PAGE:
Practice What Really Matters At Work

  • Jul 21, 2017

Shared from Promotional Consultant Today


Do you ever get tired of the rat race? Commuting to the office? Long conference calls? Weeks of travel?

Of course you do! Have you ever thought of leaving it behind to do your own thing and reporting to no one but yourself? Of course you have!

Today we're going to share the perspective of business author Scott Mautz who left corporate life behind after several years at Procter & Gamble. Based on his experience, here is a summary of his recommendations for bringing more joy both to your workplace and your personal life.

1. Reduce the number of meetings you attend. Mautz recognizes that a great deal of time is wasted in meetings, and in so many ways. He suggests making it a point to get your time back. Question why a meeting is needed. Is the in-person collaboration really required for making a decision on an issue? Only attend meetings that are critical.

2. You'll miss the people, not the processes. Mautz says that while process can serve a purpose sometimes, the people we work with give us purpose all the time. Take the time you would spend on processes and, instead, spend it on relationships. Life is relationships. You need to invest and reinvest in those that matter in order to have meaning—both at work and in your personal life.

3. It's less about being impressive, and more about making an imprint. In the corporate world, it's easy to get caught up in worrying about how you come across in meetings or what your boss and other leaders think of you. In the end, it's not what people think of you that matters; instead, it's how you make an imprint on others' lives. Focus on authenticity, not approval and find more ways to make a difference to others.

4. All that little stuff really is little stuff. It's easy to get caught up in all the little stuff at work. For example, worrying about the tone of an email, why a co-worker dropped the ball or an outdated process. Mautz says that whatever your little stuff is, just remind yourself that it's just that and don't let it cumulatively eat at you. Instead, be aware of perspective and focus on having a positive attitude.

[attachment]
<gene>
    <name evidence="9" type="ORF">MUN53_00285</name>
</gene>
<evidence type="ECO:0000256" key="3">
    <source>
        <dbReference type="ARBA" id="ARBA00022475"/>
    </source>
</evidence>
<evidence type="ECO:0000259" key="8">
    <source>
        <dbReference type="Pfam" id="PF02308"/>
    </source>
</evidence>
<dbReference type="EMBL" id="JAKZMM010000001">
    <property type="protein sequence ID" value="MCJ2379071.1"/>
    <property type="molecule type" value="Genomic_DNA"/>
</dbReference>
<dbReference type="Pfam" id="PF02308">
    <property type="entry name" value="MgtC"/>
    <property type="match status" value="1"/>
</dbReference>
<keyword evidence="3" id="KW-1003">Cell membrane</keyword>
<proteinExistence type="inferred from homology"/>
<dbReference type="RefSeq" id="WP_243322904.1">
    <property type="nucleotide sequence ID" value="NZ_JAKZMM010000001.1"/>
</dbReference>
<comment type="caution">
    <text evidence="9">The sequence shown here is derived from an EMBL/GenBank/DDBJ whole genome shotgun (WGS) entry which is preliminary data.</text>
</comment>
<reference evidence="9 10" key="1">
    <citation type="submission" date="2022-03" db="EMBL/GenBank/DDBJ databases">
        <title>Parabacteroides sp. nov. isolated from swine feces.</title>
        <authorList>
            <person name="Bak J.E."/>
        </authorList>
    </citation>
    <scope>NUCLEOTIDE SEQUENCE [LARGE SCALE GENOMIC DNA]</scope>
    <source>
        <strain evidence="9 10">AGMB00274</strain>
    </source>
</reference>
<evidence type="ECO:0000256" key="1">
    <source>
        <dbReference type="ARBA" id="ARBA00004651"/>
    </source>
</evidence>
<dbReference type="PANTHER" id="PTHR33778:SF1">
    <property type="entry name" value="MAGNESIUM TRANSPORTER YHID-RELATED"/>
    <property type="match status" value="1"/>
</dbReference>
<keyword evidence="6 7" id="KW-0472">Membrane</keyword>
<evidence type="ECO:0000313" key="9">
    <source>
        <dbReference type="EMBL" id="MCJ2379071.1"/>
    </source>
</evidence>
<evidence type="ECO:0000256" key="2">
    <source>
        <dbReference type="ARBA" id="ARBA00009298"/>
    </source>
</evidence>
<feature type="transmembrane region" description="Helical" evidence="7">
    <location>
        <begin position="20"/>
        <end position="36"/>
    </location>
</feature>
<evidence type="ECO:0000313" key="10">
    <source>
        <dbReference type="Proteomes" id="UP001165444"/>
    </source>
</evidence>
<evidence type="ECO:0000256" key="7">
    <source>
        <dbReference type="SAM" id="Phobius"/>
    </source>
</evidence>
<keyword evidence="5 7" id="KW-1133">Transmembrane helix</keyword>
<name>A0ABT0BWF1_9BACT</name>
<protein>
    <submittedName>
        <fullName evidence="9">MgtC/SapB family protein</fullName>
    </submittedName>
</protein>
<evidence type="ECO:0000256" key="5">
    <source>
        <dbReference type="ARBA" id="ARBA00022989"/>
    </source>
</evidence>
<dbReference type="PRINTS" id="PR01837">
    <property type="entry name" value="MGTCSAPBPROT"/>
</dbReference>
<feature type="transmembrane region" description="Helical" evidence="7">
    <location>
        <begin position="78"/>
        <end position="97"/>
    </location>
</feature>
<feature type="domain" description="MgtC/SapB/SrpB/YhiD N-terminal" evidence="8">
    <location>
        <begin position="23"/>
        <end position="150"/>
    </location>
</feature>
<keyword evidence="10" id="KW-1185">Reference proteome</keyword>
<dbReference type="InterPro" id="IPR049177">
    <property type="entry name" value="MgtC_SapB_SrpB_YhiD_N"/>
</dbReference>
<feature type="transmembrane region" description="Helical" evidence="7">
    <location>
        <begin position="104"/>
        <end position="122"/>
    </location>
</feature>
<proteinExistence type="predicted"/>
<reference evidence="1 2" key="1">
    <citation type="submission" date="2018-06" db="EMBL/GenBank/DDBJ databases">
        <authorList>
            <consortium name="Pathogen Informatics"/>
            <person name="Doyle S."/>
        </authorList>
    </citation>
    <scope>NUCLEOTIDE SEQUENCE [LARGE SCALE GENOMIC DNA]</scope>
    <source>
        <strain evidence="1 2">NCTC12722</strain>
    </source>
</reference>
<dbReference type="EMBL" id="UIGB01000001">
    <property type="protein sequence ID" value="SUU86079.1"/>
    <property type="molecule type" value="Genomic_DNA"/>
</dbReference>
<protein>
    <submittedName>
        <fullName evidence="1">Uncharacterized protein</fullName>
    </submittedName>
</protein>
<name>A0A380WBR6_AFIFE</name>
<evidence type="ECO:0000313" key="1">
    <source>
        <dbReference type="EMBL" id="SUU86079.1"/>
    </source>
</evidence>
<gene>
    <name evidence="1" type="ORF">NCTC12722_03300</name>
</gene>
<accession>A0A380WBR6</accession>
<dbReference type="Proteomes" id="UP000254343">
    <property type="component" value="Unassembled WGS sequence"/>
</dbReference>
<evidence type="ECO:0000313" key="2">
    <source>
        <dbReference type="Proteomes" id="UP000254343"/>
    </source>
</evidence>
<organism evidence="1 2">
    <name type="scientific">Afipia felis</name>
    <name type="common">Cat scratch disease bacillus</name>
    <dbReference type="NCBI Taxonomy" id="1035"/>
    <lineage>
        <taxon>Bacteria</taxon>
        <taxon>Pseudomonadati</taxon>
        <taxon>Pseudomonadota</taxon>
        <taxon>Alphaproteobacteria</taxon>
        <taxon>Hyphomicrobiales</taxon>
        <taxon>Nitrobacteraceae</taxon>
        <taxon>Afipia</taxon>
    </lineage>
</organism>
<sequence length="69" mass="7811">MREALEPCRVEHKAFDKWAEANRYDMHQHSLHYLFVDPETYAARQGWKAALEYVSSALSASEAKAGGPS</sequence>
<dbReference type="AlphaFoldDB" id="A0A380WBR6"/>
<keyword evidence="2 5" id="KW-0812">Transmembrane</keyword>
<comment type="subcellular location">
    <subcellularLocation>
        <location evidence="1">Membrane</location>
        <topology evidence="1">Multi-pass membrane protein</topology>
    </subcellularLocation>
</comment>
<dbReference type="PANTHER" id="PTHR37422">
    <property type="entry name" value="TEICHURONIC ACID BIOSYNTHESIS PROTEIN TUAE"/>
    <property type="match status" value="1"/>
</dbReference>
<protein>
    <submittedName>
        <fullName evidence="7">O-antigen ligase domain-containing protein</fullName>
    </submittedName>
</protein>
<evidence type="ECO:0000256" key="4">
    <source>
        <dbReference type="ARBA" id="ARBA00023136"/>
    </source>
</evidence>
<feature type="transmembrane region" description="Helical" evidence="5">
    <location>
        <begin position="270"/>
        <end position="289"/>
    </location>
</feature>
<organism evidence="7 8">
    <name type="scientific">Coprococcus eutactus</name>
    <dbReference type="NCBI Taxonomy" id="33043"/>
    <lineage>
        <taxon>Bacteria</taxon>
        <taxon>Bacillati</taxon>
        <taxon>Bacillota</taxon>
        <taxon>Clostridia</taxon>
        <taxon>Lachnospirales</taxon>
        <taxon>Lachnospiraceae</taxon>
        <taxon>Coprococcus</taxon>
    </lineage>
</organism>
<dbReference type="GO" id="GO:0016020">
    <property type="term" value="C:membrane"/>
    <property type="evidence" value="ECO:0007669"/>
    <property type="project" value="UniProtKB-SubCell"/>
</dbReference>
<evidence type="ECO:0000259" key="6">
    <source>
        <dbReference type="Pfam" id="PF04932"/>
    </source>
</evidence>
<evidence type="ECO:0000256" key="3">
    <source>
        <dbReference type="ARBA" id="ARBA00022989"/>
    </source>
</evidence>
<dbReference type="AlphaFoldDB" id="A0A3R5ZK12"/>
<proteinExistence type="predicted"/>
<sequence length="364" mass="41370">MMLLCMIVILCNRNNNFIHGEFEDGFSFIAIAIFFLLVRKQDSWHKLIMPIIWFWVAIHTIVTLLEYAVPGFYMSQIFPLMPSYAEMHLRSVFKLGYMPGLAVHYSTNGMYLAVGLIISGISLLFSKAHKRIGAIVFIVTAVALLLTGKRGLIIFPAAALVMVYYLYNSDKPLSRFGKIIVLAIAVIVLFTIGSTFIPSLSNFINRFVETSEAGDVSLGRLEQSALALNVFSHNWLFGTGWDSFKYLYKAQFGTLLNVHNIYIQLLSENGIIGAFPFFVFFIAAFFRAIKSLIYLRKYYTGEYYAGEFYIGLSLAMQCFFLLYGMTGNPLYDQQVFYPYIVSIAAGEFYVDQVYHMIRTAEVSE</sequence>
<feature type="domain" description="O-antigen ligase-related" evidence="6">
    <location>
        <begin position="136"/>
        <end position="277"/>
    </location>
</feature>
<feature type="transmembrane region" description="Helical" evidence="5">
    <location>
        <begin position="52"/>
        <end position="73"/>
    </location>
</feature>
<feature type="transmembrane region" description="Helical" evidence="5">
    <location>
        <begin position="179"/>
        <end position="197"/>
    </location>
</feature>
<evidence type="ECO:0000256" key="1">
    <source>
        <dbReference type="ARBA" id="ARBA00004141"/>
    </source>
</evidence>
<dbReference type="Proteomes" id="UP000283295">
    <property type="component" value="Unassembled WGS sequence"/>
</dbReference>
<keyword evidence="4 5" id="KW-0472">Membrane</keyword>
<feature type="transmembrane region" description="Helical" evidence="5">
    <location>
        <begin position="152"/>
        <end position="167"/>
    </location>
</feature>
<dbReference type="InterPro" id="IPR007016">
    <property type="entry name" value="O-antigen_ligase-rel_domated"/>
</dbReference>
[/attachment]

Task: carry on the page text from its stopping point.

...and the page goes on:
5. Flexibility is intoxicating. Flexibility can be more productive than a 9-to-5 schedule. People need that flexibility to have more balanced lives and, as a result, will often do their jobs better. If you're a boss, have trust in your team and try to provide flexibility; and if you're an employee, ask for it.

6. Be present. Find ways to manage your stress so that you can be more relaxed, less preoccupied and more present with others. When you are more present, you can fully give your mind and talents to the project at hand.

7. Look for ways to be challenged. When you do repetitive work and your mind isn't challenged, this spills into other areas of your life, leading to lack of fulfillment. Put yourself in a position to ask for and accept challenges and growth opportunities. This will give you renewed energy and more joy.

8. Take care of your physical self. Your work life can be synonymous with sacrifice, both mental and physical. It's easy to set aside your health by putting work first. Mautz points out that being able to invest in your health will also pay dividends in your professional life. Health and work don't have to be mutually exclusive.

So you don't have to jump ship to achieve happiness; just jump into the right perspective. Read PCT again tomorrow for more inspiration.

Source: Scott Mautz is the author of Find The Fire: Ignite Your Inspiration and Make Work Exciting Again. His original article first appeared on

Compiled by Cassandra Johnson